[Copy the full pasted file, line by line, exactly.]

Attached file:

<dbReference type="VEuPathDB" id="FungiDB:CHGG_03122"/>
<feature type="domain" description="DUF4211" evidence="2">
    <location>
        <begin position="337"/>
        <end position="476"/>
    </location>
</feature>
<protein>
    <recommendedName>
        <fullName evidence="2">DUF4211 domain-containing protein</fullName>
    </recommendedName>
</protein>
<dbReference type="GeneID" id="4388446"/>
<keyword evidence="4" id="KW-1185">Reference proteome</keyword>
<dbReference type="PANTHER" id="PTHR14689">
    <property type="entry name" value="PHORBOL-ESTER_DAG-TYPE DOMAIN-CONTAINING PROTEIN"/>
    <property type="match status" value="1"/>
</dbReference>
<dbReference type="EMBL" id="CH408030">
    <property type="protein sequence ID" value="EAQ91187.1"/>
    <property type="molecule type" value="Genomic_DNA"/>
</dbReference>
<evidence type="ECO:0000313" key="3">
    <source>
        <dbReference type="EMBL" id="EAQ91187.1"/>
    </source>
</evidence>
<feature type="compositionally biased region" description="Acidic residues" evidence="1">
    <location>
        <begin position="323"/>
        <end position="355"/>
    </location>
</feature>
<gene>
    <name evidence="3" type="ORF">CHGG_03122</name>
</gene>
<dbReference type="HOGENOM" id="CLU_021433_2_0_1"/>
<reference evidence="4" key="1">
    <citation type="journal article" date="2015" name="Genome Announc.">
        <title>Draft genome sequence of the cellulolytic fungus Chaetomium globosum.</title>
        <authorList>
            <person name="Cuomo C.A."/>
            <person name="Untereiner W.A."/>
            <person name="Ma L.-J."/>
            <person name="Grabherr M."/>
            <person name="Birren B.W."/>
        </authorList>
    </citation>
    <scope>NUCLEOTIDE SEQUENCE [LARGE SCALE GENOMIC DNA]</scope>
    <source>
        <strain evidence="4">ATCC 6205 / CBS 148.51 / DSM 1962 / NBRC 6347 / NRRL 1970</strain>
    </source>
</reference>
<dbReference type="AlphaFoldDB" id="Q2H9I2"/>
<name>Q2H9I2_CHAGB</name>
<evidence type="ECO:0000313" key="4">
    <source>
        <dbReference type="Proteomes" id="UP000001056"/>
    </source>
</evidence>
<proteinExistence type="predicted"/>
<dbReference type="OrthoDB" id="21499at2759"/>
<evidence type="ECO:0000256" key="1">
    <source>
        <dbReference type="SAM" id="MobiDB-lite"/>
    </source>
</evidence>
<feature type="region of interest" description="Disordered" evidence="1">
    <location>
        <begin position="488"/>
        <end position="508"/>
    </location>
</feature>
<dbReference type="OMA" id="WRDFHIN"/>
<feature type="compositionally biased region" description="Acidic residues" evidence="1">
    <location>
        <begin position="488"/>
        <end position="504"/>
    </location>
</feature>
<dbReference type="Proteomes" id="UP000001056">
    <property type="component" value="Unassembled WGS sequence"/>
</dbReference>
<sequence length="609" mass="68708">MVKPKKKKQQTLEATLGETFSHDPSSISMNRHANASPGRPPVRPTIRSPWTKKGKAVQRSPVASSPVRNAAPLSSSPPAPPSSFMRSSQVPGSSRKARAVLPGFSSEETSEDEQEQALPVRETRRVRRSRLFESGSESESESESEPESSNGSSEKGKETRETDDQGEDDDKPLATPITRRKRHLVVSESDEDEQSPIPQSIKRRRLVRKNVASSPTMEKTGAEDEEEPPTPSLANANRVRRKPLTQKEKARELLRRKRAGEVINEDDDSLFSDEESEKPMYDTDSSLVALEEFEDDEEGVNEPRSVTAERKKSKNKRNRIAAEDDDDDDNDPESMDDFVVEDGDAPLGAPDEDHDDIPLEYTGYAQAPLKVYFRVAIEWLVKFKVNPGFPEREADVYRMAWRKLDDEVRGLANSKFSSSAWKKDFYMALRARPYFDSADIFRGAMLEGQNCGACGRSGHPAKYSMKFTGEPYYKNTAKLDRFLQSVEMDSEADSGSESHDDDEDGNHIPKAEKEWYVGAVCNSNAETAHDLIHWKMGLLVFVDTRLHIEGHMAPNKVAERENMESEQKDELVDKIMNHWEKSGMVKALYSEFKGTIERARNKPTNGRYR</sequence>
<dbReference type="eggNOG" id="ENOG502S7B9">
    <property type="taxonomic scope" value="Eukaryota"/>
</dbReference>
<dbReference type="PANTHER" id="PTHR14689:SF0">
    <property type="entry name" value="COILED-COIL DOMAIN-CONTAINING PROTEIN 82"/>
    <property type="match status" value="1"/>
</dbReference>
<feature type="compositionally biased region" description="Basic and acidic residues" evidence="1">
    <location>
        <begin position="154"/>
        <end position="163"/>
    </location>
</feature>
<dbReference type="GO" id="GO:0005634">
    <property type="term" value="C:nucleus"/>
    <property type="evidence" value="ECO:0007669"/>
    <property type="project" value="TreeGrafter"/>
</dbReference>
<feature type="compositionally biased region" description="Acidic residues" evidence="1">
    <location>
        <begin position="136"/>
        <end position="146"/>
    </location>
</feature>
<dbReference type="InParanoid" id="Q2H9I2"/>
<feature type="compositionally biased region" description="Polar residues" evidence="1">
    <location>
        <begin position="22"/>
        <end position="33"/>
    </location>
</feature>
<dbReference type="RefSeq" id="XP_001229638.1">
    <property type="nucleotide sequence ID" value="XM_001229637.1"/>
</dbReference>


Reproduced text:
<dbReference type="VEuPathDB" id="FungiDB:CHGG_03122"/>
<feature type="domain" description="DUF4211" evidence="2">
    <location>
        <begin position="337"/>
        <end position="476"/>
    </location>
</feature>
<protein>
    <recommendedName>
        <fullName evidence="2">DUF4211 domain-containing protein</fullName>
    </recommendedName>
</protein>
<dbReference type="GeneID" id="4388446"/>
<keyword evidence="4" id="KW-1185">Reference proteome</keyword>
<dbReference type="PANTHER" id="PTHR14689">
    <property type="entry name" value="PHORBOL-ESTER_DAG-TYPE DOMAIN-CONTAINING PROTEIN"/>
    <property type="match status" value="1"/>
</dbReference>
<dbReference type="EMBL" id="CH408030">
    <property type="protein sequence ID" value="EAQ91187.1"/>
    <property type="molecule type" value="Genomic_DNA"/>
</dbReference>
<evidence type="ECO:0000313" key="3">
    <source>
        <dbReference type="EMBL" id="EAQ91187.1"/>
    </source>
</evidence>
<feature type="compositionally biased region" description="Acidic residues" evidence="1">
    <location>
        <begin position="323"/>
        <end position="355"/>
    </location>
</feature>
<gene>
    <name evidence="3" type="ORF">CHGG_03122</name>
</gene>
<dbReference type="HOGENOM" id="CLU_021433_2_0_1"/>
<reference evidence="4" key="1">
    <citation type="journal article" date="2015" name="Genome Announc.">
        <title>Draft genome sequence of the cellulolytic fungus Chaetomium globosum.</title>
        <authorList>
            <person name="Cuomo C.A."/>
            <person name="Untereiner W.A."/>
            <person name="Ma L.-J."/>
            <person name="Grabherr M."/>
            <person name="Birren B.W."/>
        </authorList>
    </citation>
    <scope>NUCLEOTIDE SEQUENCE [LARGE SCALE GENOMIC DNA]</scope>
    <source>
        <strain evidence="4">ATCC 6205 / CBS 148.51 / DSM 1962 / NBRC 6347 / NRRL 1970</strain>
    </source>
</reference>
<dbReference type="AlphaFoldDB" id="Q2H9I2"/>
<name>Q2H9I2_CHAGB</name>
<evidence type="ECO:0000313" key="4">
    <source>
        <dbReference type="Proteomes" id="UP000001056"/>
    </source>
</evidence>
<proteinExistence type="predicted"/>
<dbReference type="OrthoDB" id="21499at2759"/>
<evidence type="ECO:0000256" key="1">
    <source>
        <dbReference type="SAM" id="MobiDB-lite"/>
    </source>
</evidence>
<feature type="region of interest" description="Disordered" evidence="1">
    <location>
        <begin position="488"/>
        <end position="508"/>
    </location>
</feature>
<dbReference type="OMA" id="WRDFHIN"/>
<feature type="compositionally biased region" description="Acidic residues" evidence="1">
    <location>
        <begin position="488"/>
        <end position="504"/>
    </location>
</feature>
<dbReference type="Proteomes" id="UP000001056">
    <property type="component" value="Unassembled WGS sequence"/>
</dbReference>
<sequence length="609" mass="68708">MVKPKKKKQQTLEATLGETFSHDPSSISMNRHANASPGRPPVRPTIRSPWTKKGKAVQRSPVASSPVRNAAPLSSSPPAPPSSFMRSSQVPGSSRKARAVLPGFSSEETSEDEQEQALPVRETRRVRRSRLFESGSESESESESEPESSNGSSEKGKETRETDDQGEDDDKPLATPITRRKRHLVVSESDEDEQSPIPQSIKRRRLVRKNVASSPTMEKTGAEDEEEPPTPSLANANRVRRKPLTQKEKARELLRRKRAGEVINEDDDSLFSDEESEKPMYDTDSSLVALEEFEDDEEGVNEPRSVTAERKKSKNKRNRIAAEDDDDDDNDPESMDDFVVEDGDAPLGAPDEDHDDIPLEYTGYAQAPLKVYFRVAIEWLVKFKVNPGFPEREADVYRMAWRKLDDEVRGLANSKFSSSAWKKDFYMALRARPYFDSADIFRGAMLEGQNCGACGRSGHPAKYSMKFTGEPYYKNTAKLDRFLQSVEMDSEADSGSESHDDDEDGNHIPKAEKEWYVGAVCNSNAETAHDLIHWKMGLLVFVDTRLHIEGHMAPNKVAERENMESEQKDELVDKIMNHWEKSGMVKALYSEFKGTIERARNKPTNGRYR</sequence>
<dbReference type="eggNOG" id="ENOG502S7B9">
    <property type="taxonomic scope" value="Eukaryota"/>
</dbReference>
<dbReference type="PANTHER" id="PTHR14689:SF0">
    <property type="entry name" value="COILED-COIL DOMAIN-CONTAINING PROTEIN 82"/>
    <property type="match status" value="1"/>
</dbReference>
<feature type="compositionally biased region" description="Basic and acidic residues" evidence="1">
    <location>
        <begin position="154"/>
        <end position="163"/>
    </location>
</feature>
<dbReference type="GO" id="GO:0005634">
    <property type="term" value="C:nucleus"/>
    <property type="evidence" value="ECO:0007669"/>
    <property type="project" value="TreeGrafter"/>
</dbReference>
<feature type="compositionally biased region" description="Acidic residues" evidence="1">
    <location>
        <begin position="136"/>
        <end position="146"/>
    </location>
</feature>
<dbReference type="InParanoid" id="Q2H9I2"/>
<feature type="compositionally biased region" description="Polar residues" evidence="1">
    <location>
        <begin position="22"/>
        <end position="33"/>
    </location>
</feature>
<dbReference type="RefSeq" id="XP_001229638.1">
    <property type="nucleotide sequence ID" value="XM_001229637.1"/>
</dbReference>